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The tightrope act of being a college student today

The tightrope act of being a college student today

The tightrope act of being a college student today
July 22
13:00 2021

The buzzing arenas of classroom buildings and lecture halls are replaced with your childhood desk and chair, or one that you might not even own. Walking down a few doors to see a friend across the third-floor residence corridor now takes four hours to just visit them for a weekend. Instead of having the luxury of an extensive array of five dining areas (all within walking distance), a kitchen sits idle, now somewhat foreign to the nine months of your absence. Far from the independence experienced at college, many students find themselves taking up the space of their former selves at home.

It is a strange occurrence to live two completely different lives within the same year. College life was the crashing waves of the ocean: unpredictable, exciting and unexpected. When returning home, the waves wash away, leaving a pattern of the tide on the shore. This returning normalcy can be comforting for some students, while others experience negative consequences. To suddenly be propelled from the expeditious arena of the college experience, to return from the place many were so excited to escape is a daunting challenge, one that has a huge impact on college students’ mental health — for better or worse.

The COVID-19 pandemic has taken a toll on students’ mental health, steepened from the already soaring mental health crisis. Virtually every small group, therapy session and conference shifted online, leaving many students isolated. Of 33,000 thousand students screened, 39 percent of students screened positive for depression and anxiety according to a national survey from The Healthy Mind Study. Eighty-three percent of students revealed their mental health has taken a negative impact on their academic performance.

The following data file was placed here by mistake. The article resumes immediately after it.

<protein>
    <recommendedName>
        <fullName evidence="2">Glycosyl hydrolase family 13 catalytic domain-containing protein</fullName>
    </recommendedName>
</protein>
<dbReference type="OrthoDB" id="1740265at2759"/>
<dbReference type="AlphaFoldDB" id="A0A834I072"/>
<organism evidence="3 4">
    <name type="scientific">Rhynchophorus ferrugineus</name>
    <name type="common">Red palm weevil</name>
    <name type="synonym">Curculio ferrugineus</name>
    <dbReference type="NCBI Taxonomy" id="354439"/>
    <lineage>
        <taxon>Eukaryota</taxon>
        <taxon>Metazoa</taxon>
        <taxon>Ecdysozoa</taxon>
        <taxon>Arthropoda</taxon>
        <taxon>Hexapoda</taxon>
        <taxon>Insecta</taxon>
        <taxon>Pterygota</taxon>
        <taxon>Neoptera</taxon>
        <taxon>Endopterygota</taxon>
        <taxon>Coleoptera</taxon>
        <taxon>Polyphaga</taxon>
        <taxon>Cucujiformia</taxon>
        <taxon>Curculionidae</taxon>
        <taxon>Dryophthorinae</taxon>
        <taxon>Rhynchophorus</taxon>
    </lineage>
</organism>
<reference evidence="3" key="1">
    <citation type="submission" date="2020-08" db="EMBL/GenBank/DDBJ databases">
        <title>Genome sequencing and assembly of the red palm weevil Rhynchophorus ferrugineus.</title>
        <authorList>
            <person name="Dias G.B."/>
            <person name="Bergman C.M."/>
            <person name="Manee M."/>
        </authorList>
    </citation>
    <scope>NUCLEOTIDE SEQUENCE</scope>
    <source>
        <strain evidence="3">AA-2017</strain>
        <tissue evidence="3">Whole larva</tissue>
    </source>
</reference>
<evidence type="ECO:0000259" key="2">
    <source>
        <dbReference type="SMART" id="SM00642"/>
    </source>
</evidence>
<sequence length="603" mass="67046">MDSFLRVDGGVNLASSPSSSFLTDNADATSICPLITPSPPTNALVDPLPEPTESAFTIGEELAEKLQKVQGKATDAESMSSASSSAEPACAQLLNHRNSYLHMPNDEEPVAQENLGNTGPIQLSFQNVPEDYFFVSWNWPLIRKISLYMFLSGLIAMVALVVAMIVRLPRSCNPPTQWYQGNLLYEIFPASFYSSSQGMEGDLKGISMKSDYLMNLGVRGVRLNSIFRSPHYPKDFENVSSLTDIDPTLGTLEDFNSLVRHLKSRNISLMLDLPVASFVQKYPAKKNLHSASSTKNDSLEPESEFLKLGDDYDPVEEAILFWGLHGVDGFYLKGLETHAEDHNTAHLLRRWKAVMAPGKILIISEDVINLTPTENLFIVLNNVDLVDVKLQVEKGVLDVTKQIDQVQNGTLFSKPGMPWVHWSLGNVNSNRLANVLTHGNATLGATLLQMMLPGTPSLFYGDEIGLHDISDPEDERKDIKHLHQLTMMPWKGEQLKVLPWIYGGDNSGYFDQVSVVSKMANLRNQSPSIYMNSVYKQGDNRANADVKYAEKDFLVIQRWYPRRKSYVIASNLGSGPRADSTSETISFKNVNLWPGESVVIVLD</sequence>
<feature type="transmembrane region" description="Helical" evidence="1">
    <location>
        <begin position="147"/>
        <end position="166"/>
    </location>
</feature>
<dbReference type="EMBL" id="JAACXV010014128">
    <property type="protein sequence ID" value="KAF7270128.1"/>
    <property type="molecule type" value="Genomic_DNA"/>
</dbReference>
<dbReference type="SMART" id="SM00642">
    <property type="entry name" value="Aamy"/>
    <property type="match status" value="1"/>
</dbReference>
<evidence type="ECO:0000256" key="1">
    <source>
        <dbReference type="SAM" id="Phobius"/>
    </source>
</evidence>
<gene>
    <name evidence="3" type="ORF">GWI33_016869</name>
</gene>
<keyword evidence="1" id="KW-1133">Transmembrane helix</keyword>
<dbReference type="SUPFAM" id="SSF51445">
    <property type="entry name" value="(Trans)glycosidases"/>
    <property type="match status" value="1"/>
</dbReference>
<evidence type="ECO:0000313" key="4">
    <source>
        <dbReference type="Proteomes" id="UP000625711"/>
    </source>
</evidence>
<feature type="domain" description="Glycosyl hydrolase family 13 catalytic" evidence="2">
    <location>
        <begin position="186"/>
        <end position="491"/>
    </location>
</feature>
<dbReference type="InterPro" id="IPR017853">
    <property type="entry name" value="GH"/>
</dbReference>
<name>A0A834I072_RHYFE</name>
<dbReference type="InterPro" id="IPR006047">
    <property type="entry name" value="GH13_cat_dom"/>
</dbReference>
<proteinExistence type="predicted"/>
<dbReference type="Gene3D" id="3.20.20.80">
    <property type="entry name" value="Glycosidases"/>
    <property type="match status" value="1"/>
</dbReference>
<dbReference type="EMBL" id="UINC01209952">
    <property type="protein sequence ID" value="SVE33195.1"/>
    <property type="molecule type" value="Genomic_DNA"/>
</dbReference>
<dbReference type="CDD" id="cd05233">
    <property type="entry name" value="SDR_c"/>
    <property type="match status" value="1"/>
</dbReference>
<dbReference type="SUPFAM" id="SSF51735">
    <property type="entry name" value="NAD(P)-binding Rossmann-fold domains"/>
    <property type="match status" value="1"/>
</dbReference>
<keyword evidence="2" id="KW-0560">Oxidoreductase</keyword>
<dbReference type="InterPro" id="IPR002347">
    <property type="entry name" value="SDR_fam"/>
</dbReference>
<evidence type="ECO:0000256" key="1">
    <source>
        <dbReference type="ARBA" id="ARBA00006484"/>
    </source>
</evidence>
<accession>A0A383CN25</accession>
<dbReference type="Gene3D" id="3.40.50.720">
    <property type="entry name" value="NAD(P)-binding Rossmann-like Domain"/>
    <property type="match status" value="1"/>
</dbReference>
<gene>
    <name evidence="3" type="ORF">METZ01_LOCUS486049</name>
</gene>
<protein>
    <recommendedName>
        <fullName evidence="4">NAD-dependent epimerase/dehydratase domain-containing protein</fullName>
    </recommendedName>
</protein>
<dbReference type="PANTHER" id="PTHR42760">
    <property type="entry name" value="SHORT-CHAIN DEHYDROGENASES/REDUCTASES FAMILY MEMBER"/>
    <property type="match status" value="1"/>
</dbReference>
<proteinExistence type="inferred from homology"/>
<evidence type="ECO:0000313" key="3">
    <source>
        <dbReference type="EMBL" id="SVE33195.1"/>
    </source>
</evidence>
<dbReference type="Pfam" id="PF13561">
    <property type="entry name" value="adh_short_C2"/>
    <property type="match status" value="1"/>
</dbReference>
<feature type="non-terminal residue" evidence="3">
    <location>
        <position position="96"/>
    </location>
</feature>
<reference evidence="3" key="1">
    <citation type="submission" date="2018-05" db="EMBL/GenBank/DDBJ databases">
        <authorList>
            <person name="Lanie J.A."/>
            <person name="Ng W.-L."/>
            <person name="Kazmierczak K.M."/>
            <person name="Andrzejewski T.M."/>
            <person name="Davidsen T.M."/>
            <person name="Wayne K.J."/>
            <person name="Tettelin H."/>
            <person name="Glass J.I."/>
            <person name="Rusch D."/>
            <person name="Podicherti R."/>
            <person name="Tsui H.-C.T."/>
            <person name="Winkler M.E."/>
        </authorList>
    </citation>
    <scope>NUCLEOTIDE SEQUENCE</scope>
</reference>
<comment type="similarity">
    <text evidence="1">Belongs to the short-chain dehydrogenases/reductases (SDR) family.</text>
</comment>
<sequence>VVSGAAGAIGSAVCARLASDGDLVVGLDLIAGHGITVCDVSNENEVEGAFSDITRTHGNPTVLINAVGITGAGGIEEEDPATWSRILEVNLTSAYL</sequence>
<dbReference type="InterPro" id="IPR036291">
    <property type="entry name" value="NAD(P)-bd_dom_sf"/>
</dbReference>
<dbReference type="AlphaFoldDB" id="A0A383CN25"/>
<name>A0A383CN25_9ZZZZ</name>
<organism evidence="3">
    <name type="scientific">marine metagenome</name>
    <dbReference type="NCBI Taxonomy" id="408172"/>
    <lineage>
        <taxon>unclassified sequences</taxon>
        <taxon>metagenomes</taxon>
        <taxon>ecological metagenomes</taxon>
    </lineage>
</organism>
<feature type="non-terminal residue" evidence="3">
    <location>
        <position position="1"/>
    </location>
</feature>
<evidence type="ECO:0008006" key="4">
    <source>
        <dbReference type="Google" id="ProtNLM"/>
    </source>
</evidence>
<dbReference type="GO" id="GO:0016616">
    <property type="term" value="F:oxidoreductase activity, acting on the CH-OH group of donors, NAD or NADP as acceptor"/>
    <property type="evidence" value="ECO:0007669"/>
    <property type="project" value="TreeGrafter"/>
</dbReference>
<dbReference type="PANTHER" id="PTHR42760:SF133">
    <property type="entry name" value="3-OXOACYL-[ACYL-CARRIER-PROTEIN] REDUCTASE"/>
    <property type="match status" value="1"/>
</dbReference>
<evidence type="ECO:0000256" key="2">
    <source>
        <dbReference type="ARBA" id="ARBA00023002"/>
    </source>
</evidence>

Take UNT, for instance. The eerie silence of the Syndicate, void of live music and karaoke nights, empty classrooms and untouched event spaces. Combined with strict residence hall social distancing guidelines, the past school year has been characterized by an inescapable solitude. It was probably a huge relief for some students to finally go home after a disconnected year.

On the contrary, students who desperately need to escape a family situation are now at the place they longed to escape, now returning to old habits. CBS News psychologist Lisa Damour wrote that college students coming home for the summer can “feel like they’re on vacation, but it can lead to a confusing adaptation.” Many parent blogs attempting to tackle this issue discuss how to “deal with” their children when they arrive for the three months between semesters. The “Grown & Flown” website even features a blog entry titled “I don’t want my college son to move home for the summer.” Much of the language around adjusting these young adults back into their previous environments is frustrating and treats us as if we are an invasive species.

When I was preparing to arrive home for the summer, my mom casually mentioned that she would “have to learn to cook for three again.” Scuttling around parents’ and younger siblings’ routines creates the feeling of being an outsider in one’s own home. Personally, I love my family and I have a great relationship with them. However, I feel as though I am the third wheel in their relationship. Going from making my own schedule, cultivating a routine for friends, classes and activities, to having to answer to someone wanting to know where I am at all times is a shocking adjustment.

Switching between two lives is not an easy task and should be met with understanding and compromise, not a desire to control. Caging the wings of anxious young adults returning home for the summer makes them feel trapped.

Students need to be embraced with patience, grace, acceptance and love. Navigating past worlds is not as simple as it sounds.

Featured Illustration by Miranda Thomas

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McKensi Bryce

McKensi Bryce

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